Bangkok – City of Angels
After the destruction of Ayutthaya by the Burmese, General Taksin selected the city of Dhonburi as the new capital (1767), the main reasons for this choice were strategic. His successor Rama I, the first King of the Chakri dynasty, transferred the royal residence across the river to Ban Kok (“Village of Olives”). The official date of foundation is 1782, but the place was already known as a fishing village, and its orchards were already famous in the Ayutthaya period. In fact there was probably, for a time at least, a fort on the Menam as a river defence of Ayutthaya. At the time of the town’s foundation the area around the Phra Mane Ground was occupied by a considerable Chinese population. When the palace was built they moved to the Sampeng district. Old Bangkok was a vast network of canals (klong) with no roads and few footpaths. The first road was built in 1864 on the initiative of the European community. This “New Road” or Charoen Krung Road followed a former elephant track passing behind the properties lying on the riverside. Later King Chulalongkorn had the Rajadamnoen Avenue (“Royal Avenue”) laid out on the model of the Champs Elyses in Paris in order to connect the Grand Palace with the Dusit Palace, which then was still on the edge of the city.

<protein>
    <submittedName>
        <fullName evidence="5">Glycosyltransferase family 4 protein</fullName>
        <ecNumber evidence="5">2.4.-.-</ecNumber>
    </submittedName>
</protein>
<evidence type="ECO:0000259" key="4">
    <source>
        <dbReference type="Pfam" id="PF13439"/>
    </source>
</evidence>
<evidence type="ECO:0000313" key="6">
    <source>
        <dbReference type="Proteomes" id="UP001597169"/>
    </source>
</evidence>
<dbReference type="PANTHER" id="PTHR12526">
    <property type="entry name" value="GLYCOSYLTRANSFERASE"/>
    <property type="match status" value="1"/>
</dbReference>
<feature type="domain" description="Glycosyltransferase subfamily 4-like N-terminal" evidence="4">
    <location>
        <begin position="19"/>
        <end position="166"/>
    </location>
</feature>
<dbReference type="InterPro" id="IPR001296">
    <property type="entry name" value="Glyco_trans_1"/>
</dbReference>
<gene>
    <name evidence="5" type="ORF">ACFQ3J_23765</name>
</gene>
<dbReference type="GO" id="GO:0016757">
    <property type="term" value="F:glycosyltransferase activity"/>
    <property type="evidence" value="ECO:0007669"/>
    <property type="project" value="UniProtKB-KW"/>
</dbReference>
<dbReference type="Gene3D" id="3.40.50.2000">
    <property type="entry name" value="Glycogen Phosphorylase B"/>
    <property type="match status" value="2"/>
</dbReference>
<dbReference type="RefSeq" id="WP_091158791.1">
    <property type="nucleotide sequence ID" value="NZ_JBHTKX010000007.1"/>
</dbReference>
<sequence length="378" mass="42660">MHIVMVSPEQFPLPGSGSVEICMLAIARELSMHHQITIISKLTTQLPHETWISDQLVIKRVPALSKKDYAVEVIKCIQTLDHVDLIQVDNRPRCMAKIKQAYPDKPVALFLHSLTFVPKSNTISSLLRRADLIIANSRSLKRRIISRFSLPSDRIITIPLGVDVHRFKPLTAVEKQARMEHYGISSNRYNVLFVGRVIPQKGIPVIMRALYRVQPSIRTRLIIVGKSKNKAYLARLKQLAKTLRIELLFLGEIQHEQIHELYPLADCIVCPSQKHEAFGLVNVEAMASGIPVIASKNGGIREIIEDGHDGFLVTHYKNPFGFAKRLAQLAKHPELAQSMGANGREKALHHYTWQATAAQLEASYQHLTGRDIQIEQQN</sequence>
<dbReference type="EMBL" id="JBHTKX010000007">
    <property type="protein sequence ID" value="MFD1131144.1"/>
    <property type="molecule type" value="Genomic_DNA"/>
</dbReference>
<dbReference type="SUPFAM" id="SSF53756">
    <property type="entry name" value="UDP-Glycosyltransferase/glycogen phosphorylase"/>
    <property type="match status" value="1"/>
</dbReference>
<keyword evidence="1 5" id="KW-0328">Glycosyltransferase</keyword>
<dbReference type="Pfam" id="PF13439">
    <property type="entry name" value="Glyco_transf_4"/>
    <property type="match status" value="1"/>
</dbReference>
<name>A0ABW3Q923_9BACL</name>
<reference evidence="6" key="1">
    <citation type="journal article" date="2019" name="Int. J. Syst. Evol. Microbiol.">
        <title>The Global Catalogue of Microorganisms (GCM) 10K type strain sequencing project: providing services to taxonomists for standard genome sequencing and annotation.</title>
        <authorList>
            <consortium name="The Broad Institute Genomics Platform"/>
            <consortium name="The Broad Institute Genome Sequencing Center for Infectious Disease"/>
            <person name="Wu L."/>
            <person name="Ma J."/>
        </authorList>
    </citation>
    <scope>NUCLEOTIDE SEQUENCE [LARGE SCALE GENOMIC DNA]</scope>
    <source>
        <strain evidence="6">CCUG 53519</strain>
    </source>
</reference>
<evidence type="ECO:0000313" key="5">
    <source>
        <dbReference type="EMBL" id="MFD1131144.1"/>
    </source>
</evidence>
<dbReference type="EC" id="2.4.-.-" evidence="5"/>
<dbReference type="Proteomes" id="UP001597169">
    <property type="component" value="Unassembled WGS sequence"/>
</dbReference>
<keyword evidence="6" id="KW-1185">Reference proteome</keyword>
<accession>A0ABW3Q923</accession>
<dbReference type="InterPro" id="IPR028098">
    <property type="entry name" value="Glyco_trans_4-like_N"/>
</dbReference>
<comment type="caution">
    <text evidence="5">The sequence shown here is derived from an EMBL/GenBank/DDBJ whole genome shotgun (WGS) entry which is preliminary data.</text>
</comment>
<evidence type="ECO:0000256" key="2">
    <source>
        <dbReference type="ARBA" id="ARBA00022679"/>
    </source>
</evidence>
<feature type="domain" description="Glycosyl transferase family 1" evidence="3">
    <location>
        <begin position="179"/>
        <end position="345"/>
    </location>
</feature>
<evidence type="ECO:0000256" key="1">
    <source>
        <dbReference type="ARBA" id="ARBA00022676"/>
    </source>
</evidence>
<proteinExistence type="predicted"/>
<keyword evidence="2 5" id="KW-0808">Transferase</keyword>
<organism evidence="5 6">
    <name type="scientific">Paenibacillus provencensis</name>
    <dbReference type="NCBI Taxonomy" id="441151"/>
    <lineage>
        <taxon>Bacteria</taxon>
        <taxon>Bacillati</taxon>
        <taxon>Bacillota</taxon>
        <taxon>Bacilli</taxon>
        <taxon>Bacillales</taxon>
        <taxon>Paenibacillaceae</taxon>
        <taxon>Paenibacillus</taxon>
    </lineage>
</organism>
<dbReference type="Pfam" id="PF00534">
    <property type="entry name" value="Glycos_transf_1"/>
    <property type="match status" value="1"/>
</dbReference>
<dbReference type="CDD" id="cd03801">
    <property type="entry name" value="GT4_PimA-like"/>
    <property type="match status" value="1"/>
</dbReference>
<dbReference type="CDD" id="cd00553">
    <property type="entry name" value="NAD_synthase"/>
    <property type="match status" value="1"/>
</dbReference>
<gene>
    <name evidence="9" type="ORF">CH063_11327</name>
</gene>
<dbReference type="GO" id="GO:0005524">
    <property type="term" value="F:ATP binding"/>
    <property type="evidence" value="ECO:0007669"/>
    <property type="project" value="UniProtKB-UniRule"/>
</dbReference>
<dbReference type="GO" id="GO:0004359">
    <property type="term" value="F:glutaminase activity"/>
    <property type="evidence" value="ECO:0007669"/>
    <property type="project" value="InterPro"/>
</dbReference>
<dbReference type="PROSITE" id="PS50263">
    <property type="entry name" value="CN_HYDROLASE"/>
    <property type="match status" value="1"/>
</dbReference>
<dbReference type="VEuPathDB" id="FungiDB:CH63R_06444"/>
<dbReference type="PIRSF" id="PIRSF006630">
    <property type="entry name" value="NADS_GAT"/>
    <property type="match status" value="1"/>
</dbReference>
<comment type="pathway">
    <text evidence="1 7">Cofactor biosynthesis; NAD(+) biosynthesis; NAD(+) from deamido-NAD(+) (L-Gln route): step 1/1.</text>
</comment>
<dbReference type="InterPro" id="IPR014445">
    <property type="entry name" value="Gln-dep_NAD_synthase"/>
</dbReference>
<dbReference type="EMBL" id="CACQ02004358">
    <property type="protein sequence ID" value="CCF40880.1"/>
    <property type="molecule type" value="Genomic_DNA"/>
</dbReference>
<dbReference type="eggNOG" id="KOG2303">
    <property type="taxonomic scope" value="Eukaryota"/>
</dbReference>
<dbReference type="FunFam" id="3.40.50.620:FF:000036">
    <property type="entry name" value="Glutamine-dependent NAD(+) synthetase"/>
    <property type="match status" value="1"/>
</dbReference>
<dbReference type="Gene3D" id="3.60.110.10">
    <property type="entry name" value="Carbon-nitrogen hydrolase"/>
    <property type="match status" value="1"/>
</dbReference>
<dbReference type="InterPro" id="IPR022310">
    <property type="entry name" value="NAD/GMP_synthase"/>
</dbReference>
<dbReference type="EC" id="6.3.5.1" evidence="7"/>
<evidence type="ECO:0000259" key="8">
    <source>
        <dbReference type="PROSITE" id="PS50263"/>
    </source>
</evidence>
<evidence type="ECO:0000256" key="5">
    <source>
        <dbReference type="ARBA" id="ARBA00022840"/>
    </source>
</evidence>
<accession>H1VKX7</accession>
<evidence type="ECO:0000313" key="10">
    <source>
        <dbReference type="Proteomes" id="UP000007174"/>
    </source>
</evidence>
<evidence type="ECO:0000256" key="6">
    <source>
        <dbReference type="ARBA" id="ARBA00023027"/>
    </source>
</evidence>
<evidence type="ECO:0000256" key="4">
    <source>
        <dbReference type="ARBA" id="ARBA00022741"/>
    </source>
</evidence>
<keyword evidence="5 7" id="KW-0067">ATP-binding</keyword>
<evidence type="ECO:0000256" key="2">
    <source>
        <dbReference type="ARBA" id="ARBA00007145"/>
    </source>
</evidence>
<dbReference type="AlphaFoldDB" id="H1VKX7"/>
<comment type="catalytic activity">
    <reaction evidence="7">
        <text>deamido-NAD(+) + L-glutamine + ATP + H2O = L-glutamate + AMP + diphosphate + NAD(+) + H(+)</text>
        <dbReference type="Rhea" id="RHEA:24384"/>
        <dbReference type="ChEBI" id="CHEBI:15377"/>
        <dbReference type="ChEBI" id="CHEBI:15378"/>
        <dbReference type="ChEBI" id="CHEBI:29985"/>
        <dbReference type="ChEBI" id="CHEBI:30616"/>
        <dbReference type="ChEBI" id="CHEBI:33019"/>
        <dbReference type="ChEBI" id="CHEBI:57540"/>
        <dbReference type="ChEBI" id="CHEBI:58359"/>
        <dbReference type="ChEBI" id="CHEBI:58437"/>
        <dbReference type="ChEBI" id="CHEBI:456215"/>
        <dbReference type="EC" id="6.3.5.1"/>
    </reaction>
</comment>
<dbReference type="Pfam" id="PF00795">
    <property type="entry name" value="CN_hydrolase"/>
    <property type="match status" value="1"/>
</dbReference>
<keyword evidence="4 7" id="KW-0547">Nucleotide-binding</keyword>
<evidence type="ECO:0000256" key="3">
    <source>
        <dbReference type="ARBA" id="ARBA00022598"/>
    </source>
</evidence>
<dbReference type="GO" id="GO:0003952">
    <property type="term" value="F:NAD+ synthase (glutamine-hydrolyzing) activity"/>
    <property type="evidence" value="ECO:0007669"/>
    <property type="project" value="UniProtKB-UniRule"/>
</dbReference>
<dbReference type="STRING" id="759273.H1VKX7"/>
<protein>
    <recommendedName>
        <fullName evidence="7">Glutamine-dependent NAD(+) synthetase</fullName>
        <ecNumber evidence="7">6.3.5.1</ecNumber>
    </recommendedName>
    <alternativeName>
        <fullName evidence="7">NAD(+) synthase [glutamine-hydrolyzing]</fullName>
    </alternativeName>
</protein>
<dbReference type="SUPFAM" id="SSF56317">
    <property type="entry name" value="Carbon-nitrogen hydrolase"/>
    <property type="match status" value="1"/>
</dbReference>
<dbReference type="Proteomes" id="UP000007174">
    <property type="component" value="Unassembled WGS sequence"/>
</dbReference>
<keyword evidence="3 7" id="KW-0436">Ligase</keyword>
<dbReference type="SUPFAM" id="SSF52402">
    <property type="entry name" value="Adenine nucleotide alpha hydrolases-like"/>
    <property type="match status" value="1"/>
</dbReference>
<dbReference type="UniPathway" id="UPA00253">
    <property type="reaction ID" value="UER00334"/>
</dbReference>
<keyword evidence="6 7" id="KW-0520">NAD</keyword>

Today the entire aspect of the city has changed. The old canals have been largely replaced by roads. In place of the original squat houses, more and more tall modern buildings are springing up. Department stores and huge new hotels give the main streets the aspect of a modern metropolis. But if we leave the main streets we can find, behind the new buildings, many old-fashioned quarters where wooden houses huddle together and life centres on the narrow canals.
There are about 380 wats (temples) in the city area. Many are in poor condition, but others have been restored and adorned with fresh coloured tiles.
Bangkok today (with Dhonburi) has close to nine million inhabitants. There are three different names for the capital city. The official name is Phra Nakhon (“Capital City”); Krung Thep means “City of Angels” (referring to the officials who formerly aided the King); Bangkok (“Village of Olives”) is the name most commonly used.